Looking at a map one might think it is quite logical for Spain to claim Gibraltar, a tiny speck of land just 2.6 sq miles at the southernmost end of the country. The rights and wrongs of how the colony came to be owned by Britain are distant history but Spain permanently ceded the territory in the treaty of Utrecht in 1713. Like the Falkland Islands, the most important factor today regarding ownership of the territory are the wishes of the residents. Gibraltarians voted overwhelmingly by a 98% vote in 2003 to remain part of the UK and remain proud of their British citizenship and welcome the Royal Navy with open arms. Any Spanish claims to Gibraltar based on geography are totally undermined by their ownership of two very similar territories in North Africa; Ceuta and Melilla which have ethnically Spanish populations but are adjacent to Morocco. Spain has also not improved relations with the UK by selling 20 Mirage F1 fighter bombers to Argentina, elderly aircraft but an increased threat to the security of the Falkland Islands.
A strategic gateway
Of course Gibraltar represents more than just a couple of square miles of land, it has a strategic position as the gateway to the Mediterranean Sea and the Suez Canal beyond. In times past it was a key Royal Navy base, bustling with warships on their way to duties policing an empire covering half the globe. It was also the lynchpin of the allied victories in the Mediterranean during Word War II. Until 1983 there was a Royal Dockyard capable of major warship refits but as the RN has declined, so has its footprint in Gibraltar. However, it still remains a natural stopping off point for warships on the way to the main RN operating areas of the Med, the Indian Ocean and the Persian Gulf. Refuelling, victualling and some maintenance can be undertaken while sailors for generations have appreciated a great run ashore on ‘the rock’ – ‘a British town in the sun’. The Straits of Gibraltar is one of the great “choke points” of the world’s oceans that international shipping must navigate. Any disruption to the free flow of shipping here would have a devastating impact on the UK economy.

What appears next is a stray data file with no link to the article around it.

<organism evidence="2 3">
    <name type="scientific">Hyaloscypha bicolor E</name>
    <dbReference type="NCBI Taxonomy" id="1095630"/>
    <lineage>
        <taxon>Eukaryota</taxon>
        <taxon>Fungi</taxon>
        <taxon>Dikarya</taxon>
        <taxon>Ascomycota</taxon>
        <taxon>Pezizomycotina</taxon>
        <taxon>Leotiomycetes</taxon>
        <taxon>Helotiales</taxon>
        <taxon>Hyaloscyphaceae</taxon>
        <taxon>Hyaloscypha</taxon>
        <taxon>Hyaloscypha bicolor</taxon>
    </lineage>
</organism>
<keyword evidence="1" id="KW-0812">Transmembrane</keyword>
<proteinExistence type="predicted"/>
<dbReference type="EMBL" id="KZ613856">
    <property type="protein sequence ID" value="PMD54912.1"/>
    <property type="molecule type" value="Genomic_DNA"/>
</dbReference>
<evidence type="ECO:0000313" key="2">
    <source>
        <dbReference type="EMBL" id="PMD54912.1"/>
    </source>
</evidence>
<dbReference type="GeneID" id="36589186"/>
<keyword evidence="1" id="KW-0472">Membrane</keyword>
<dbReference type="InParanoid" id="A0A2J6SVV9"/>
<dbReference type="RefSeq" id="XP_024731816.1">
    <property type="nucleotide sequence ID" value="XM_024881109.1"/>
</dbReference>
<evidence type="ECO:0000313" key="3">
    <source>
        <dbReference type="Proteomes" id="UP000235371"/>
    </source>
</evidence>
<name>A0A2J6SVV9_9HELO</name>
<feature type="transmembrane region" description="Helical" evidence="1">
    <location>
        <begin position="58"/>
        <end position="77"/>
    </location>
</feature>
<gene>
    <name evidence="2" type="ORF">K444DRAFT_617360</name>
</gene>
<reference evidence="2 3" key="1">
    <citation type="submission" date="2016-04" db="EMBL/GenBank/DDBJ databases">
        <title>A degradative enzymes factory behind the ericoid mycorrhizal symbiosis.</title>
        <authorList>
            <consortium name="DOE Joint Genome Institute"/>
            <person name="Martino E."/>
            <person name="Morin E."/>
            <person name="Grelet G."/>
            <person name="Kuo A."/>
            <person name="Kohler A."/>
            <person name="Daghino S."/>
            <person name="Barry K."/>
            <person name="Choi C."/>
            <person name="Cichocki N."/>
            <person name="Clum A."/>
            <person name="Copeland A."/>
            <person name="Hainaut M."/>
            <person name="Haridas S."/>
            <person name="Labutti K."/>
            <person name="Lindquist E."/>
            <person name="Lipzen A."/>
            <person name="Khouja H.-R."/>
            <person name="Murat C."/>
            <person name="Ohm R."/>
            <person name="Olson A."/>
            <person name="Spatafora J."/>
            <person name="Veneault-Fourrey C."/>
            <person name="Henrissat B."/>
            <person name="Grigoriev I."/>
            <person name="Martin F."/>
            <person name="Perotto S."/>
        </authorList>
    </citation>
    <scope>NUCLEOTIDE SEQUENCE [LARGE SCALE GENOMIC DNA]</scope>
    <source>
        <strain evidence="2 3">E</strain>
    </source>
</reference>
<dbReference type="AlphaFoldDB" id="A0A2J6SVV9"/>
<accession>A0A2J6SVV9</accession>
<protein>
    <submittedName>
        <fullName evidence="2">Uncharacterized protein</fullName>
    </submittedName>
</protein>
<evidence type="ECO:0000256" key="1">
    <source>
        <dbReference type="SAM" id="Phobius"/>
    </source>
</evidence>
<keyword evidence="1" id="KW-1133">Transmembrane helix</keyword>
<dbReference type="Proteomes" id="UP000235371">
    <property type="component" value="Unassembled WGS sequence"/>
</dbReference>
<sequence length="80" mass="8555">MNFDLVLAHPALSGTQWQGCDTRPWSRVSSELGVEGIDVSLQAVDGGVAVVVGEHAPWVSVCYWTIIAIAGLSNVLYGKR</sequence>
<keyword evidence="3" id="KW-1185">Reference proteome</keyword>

The pocket-size ‘Gibraltar Squadron’
Although RN warships, submarines and RFAs frequently visit Gibraltar (recently averaging around 25 vessels per year) there are no major vessels based there. The RN’s permanent presence amounts to 21 personnel, two 24-ton fast patrol boats HMS Scimitar and Sabre and 3 Pacific 24 RHIBs. This small force (together with the Royal Gibraltar Police boat Sir William Jackson) is being kept very busy doing a difficult job by constant Spanish incursions. This little fleet is ideal for patrolling the territorial waters and dealing with fishing boats, as well as providing force protection to visiting warships. However, this is not a significant naval force and many are calling for an RN Frigate to be based there. The sorry state of the RN surface fleet, down to just 13 Frigates makes this highly improbable. Although it would be a potent statement, it would not be an intelligent use of slender resources especially when a serious shooting war with Spain is not going to happen. It would also be questionable to deploy a vessel designed to operate in the open ocean for the defence of waters around a harbour. The weakened state of the RN cannot have been lost on Spain which ironically still retains fixed-wing naval aviation with British-designed Harriers while the RN’s sole carrier will arrive with nothing but helicopters.